… tune in tomorrow for part 2 of Jenna’s story …

Finding Art in the Dark

Finding Art in the Dark // Art Therapy

Artists are often characterized as moody, dark, misunderstood. We are a suffering sort, regardless of the form our art takes whether it be digital, acrylic, collage, words, wood, and so on. Our ability to create something phenomenal comes from the way we view and respond to the world. Sometimes this interpretation may even involve a tango or two (or more) with a mental health struggle. For some of us, it may involve a lifelong diagnosis.

A friend of mine posted a link recently to an article about highly sensitive people. I found myself nodding in response to most of the traits listed. It hit home. Highly sensitive people notice details in everything: noise, texture, scent, emotion, and are easily over-stimulated. This can lead to labels like “shy” or “snobby” or “anti-social,” when all we are doing is protecting our very sensitive souls.

This got me thinking about mothers and fathers who struggle with a mental health diagnosis after the birth of a new child. There is a heightened sense of awareness which comes with this experience. I know that I tried to overcompensate for the lack of emotion I felt (and failed miserably in the process). Fake it till you make it, right?

Art is the interpretation of the world around us, putting it to paper or whatever your chosen form, to present to the world for their interpretation, right?

Isn’t parenting the same thing? It’s your interpretation of the world around you, presented to a tiny human, in the hopes they will grow up and interpret the lessons (art) you’ve created for them over the years properly. Parenting is a museum bigger than the Smithsonian with an even more complicated floor plan replete with trapdoors, false walls, and trick couches ready to fling you under the bus at any moment.

Original Sketch

Original Sketch

It’s okay to fall through the trap door.

The key to finding your way out is to find the silver lining once you fall through that trap door and turn it into art, whatever that means to you. For some of us, that might mean cooking. Or it might mean knitting. Or painting. Or writing.

There’s a reason art therapy is a popular form of therapy. It’s a way to release emotion and express ourselves in a healthy way which re-frames the pain we may feel through the creation of something beautiful. I attribute my creativity to all the pain I have experienced throughout my life. Now not all of my creations are inspired by pain; some of them are inspired by love. But they are all inspired by intense emotion.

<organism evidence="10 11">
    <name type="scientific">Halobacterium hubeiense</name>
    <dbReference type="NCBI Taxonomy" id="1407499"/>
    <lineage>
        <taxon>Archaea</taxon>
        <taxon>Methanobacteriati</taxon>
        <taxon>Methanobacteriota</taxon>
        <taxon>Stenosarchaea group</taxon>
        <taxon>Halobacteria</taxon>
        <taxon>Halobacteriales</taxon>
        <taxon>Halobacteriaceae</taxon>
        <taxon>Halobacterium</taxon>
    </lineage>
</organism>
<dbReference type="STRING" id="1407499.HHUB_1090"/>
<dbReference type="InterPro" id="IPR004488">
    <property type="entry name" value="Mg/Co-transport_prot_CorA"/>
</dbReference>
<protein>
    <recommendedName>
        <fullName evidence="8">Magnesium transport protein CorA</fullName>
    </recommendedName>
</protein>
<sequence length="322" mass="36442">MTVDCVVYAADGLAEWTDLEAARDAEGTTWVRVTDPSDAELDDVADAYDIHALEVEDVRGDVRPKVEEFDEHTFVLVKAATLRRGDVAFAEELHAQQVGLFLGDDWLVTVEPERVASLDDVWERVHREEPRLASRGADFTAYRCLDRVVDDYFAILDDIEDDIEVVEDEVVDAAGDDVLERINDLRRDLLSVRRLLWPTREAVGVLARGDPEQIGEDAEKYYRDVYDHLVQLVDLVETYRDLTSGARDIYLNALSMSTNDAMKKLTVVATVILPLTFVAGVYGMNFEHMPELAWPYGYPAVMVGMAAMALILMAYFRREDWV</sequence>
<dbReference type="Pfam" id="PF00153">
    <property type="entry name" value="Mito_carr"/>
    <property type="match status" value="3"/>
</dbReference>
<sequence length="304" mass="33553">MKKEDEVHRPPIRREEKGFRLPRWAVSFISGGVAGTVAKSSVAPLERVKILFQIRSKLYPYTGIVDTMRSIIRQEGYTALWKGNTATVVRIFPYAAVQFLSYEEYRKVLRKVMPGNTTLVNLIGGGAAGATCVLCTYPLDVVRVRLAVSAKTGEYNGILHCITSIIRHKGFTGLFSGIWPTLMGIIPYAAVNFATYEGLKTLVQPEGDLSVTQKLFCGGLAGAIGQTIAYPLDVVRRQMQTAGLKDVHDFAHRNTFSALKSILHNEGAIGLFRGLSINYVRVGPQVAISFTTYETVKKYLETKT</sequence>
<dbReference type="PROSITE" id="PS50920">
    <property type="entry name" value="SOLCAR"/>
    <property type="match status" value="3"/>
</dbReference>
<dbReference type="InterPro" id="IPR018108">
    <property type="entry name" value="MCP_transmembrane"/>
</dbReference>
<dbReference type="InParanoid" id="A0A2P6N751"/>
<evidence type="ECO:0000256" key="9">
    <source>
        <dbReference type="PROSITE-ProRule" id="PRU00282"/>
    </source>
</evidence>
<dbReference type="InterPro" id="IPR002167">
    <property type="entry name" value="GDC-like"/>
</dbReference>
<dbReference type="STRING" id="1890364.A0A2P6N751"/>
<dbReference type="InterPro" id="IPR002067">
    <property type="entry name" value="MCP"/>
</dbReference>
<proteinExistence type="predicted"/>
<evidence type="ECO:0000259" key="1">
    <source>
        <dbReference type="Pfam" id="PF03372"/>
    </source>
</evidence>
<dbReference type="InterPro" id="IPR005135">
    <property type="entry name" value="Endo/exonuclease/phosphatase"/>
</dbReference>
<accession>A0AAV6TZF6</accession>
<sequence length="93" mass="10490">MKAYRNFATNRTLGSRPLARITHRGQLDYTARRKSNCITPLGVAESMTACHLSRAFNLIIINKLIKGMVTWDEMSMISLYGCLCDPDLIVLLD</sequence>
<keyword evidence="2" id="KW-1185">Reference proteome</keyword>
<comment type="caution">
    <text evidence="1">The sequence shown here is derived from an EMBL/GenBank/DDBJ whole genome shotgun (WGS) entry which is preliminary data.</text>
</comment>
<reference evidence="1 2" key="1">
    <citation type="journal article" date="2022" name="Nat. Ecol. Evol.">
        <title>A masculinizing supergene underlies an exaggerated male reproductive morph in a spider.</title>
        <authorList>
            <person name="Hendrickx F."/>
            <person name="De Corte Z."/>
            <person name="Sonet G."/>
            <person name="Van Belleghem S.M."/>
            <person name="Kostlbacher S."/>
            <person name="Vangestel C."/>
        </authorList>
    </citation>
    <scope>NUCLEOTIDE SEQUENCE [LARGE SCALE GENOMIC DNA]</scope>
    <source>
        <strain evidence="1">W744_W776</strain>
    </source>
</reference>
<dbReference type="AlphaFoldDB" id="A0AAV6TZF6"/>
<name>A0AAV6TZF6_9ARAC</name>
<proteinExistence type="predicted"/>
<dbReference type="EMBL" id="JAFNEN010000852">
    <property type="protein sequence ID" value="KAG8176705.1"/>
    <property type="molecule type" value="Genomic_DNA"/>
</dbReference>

Finding Art in the Dark // Art Therapy

“Perhaps it’s good for one to suffer. Can an artist do anything if he’s happy? Would he ever want to do anything? What is art, after all, but a protest against the horrible inclemency of life?” -Aldous Huxley

Oddly enough, when I am in the throes of deep emotion, I find myself unable to create. It is only when I am coming out of it, much like the sunshine after a storm shining on a newly soaked field of flowers, I am able to create and it typically happens in a rush. For me, the ability to create again is a sign of wellness. My art is not a form of protest, exactly, but rather, a celebration of the richness which exists just below the surface of the world in which we live.

I remember seeing a quote once (and I am not sure where I saw it) which said that without “art” the Earth would just be “Eh.” So very true. Art fuels everything around us, even down to the labels on products we buy at the store. Yes, there are other forces at work, but when you peel all the other forces away, it is art. Without it, we would live in a very “eh” world.

My primary form of creating is words. I also love graphic art and find it very soothing. Painting is another form I will often use to let things go. Lately, I’ve been sketching with pencil on printer paper. Pretty darn basic but it’s been quite wonderful to watch things take shape, particularly as I challenge myself to do more and more difficult sketches.

What about you? Do you create art to process your emotions? What form does it take for you? Anything you have created that you’re particularly proud of? Share with us!